Former Pakistani president Pervez Musharraf is en route to his homeland after more than four years in self-exile.
Mr Musharraf's flight to Karachi left Dubai carrying supporters who hope the ex-general can make a political comeback in May's parliamentary elections.
But he faces significant risks, as he is considered an enemy of Islamic militants for siding with America in the response to the September 11, 2001 terrorist attacks. The Pakistan Taliban has vowed to kill him.
He also faces charges linked to the probe into the 2007 assassination of former prime minister Benazir Bhutto.
Mr Musharraf took power in a 1999 coup and was forced to step down in 2008 amid growing discontent over his rule. He has since lived in Dubai and London.
The flight from Dubai came after several failed promises to return in recent years. Mr Musharraf announced in early March that he would lead his party, the All Pakistan Muslim League, in May elections.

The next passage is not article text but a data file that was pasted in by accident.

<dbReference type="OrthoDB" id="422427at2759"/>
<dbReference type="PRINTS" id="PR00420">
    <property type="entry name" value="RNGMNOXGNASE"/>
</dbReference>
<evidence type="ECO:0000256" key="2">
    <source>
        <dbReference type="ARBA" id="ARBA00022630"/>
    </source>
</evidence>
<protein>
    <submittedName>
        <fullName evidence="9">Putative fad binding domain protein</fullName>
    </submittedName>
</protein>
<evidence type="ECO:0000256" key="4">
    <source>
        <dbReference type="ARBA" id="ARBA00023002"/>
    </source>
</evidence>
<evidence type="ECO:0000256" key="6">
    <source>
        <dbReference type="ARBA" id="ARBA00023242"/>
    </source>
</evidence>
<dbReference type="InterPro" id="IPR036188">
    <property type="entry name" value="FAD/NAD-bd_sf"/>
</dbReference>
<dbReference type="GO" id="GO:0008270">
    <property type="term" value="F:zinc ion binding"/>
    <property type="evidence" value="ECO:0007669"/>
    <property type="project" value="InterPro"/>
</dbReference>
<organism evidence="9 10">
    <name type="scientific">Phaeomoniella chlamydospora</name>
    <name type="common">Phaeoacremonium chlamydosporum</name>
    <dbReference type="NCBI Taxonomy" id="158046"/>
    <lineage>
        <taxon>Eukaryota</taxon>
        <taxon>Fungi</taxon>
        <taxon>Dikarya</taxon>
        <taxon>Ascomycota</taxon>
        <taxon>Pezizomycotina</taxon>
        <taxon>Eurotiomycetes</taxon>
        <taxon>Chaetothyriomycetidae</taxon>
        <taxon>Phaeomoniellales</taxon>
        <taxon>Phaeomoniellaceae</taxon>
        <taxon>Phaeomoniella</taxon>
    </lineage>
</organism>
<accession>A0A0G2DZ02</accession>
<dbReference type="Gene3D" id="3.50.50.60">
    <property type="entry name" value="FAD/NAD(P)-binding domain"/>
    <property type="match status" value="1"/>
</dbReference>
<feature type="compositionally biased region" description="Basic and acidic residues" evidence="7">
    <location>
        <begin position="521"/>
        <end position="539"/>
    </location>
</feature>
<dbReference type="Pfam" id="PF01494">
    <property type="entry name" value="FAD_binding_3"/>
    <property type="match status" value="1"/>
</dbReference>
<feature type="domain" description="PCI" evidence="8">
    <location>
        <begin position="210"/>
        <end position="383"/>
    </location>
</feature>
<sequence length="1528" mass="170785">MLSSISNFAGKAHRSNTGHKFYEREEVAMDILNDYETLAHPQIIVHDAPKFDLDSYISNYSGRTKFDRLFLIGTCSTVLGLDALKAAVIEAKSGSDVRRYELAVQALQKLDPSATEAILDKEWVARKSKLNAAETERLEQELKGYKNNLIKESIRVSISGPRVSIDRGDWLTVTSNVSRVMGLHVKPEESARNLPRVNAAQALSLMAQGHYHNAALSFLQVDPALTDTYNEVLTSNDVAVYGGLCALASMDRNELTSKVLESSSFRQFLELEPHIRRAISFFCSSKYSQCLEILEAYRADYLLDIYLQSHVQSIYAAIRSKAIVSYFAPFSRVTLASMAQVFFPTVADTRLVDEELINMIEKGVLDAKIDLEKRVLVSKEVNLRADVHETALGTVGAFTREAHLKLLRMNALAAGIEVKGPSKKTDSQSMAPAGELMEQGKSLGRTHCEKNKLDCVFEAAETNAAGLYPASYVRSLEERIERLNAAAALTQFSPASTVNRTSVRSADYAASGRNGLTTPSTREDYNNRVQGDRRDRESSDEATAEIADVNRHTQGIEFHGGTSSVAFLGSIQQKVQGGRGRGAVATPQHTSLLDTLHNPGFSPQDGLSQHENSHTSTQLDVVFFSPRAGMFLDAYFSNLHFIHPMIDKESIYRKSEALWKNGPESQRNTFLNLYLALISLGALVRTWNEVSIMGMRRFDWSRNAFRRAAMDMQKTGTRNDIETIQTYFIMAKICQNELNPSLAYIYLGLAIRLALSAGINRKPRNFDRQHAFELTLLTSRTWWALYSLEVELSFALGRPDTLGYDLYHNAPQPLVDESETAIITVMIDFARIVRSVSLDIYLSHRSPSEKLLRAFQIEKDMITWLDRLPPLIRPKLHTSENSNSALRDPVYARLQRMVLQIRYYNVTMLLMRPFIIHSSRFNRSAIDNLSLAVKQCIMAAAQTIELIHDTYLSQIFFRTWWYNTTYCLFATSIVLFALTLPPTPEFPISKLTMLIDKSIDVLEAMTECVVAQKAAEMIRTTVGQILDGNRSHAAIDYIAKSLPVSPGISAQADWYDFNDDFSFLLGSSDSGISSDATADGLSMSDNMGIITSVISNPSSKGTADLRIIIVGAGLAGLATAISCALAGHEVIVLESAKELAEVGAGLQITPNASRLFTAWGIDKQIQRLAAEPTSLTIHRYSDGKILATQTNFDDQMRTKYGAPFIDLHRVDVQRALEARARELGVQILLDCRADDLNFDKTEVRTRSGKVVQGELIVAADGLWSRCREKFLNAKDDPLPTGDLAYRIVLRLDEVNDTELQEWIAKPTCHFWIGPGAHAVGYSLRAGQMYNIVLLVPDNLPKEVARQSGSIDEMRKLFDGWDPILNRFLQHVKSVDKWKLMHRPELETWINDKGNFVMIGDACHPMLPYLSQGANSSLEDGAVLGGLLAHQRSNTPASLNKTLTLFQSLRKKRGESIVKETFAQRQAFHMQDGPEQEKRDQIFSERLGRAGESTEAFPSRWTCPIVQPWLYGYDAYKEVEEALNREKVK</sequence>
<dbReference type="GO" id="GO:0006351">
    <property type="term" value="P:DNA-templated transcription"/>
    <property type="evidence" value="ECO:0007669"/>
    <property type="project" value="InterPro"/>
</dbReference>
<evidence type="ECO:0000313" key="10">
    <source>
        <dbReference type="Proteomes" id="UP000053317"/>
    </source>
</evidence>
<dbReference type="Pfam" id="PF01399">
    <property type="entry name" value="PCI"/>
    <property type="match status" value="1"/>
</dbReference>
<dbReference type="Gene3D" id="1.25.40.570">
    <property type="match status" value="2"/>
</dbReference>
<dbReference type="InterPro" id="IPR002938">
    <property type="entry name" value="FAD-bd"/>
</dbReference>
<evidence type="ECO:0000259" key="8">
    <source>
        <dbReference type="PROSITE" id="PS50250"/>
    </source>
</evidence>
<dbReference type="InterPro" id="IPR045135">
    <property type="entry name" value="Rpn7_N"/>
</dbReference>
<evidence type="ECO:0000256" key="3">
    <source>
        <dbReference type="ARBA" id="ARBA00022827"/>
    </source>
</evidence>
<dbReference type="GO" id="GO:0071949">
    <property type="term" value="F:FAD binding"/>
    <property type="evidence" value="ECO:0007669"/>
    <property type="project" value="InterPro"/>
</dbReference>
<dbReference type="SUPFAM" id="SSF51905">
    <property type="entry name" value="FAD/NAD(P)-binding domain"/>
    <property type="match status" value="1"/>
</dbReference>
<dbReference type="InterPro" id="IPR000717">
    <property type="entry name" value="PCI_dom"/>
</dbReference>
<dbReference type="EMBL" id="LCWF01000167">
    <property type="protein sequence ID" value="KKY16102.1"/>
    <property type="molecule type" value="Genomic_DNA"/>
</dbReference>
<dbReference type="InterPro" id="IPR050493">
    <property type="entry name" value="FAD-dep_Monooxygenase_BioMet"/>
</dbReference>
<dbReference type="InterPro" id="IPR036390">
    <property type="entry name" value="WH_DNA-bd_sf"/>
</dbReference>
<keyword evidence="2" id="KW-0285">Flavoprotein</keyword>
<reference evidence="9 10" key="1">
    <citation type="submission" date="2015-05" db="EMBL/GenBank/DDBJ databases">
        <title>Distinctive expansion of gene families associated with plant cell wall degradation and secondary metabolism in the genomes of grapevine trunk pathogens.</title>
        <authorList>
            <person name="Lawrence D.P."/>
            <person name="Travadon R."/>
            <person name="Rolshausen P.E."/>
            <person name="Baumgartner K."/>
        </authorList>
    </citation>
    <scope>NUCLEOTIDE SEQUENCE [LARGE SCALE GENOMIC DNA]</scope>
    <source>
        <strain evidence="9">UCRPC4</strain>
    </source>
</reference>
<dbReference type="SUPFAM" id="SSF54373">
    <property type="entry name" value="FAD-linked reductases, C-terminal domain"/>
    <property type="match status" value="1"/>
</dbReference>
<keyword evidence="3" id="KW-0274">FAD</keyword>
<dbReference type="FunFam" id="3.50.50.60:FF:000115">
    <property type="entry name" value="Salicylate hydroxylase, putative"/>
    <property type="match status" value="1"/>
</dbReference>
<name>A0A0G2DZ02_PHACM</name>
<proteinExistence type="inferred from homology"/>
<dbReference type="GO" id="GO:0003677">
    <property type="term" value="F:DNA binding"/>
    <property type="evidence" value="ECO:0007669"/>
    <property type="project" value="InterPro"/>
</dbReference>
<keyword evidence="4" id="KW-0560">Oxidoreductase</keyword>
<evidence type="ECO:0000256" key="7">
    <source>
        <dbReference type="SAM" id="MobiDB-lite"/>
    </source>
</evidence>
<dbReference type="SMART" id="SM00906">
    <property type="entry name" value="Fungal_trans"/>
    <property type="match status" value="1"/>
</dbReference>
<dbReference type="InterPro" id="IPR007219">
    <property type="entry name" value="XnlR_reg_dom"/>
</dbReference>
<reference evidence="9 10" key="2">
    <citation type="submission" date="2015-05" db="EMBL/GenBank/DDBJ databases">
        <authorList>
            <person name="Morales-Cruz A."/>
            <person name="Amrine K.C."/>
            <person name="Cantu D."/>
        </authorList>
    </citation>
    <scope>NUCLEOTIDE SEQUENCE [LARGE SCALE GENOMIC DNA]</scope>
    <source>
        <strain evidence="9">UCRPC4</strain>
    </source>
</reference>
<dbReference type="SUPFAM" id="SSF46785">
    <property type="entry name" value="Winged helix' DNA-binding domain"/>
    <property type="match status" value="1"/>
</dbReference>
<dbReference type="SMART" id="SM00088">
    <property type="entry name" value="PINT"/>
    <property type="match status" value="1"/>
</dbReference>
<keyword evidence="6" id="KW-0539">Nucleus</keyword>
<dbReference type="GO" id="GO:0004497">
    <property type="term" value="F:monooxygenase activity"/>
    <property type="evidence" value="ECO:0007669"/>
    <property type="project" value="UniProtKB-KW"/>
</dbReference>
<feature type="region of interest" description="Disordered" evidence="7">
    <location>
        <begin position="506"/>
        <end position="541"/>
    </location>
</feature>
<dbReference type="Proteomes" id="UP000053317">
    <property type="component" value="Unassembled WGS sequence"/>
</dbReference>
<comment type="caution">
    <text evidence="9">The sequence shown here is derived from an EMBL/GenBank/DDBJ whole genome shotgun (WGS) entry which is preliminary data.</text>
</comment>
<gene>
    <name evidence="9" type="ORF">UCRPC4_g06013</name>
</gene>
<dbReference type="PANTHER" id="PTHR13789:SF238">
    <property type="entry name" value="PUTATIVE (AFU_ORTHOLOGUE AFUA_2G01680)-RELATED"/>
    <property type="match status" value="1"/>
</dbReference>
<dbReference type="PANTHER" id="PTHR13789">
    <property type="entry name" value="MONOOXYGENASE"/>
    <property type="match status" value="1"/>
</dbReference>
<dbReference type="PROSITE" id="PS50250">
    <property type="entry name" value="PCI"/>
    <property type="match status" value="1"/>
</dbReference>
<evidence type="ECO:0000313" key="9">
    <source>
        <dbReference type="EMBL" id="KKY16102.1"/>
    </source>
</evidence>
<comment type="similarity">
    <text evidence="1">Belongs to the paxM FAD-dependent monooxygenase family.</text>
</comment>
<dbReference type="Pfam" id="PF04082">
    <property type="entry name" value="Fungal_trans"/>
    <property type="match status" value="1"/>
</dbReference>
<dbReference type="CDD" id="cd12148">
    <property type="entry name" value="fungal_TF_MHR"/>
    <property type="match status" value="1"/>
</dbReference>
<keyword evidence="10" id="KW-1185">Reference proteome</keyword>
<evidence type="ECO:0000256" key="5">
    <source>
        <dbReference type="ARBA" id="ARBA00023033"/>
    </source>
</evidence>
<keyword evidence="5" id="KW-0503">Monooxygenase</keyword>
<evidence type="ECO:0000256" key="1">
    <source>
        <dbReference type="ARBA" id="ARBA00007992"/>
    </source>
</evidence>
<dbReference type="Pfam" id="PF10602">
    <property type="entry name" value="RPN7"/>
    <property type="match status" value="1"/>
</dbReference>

Mr Musharraf met briefly with reporters in Dubai before heading to the airport wearing a white shalwar kameez - the traditional loose-fitting outfit in Pakistan - and sandals from the country's Peshawar region near the Afghan border.
His decision to return was given a boost last week when a Pakistan court granted him pre-emptive bail - essentially preventing his immediate arrest - in three cases in which he is implicated, including Ms Bhutto's death. He now has 10 days to appear in court. He has dismissed the various charges as baseless.
The Pakistan Taliban has released a video threatening to unleash suicide bombers and snipers against Mr Musharraf. He had been expected to address supporters in Karachi but police have cancelled his permit because of a "very serious threat," said Tahir Naveed, the deputy inspector general of Karachi police.
He said Mr Musharraf would be provided with an armoured vehicle to protect him due to the threats. Banners and billboards welcoming Mr Musharraf back to Pakistan lined the street from the airport where he is expected to land.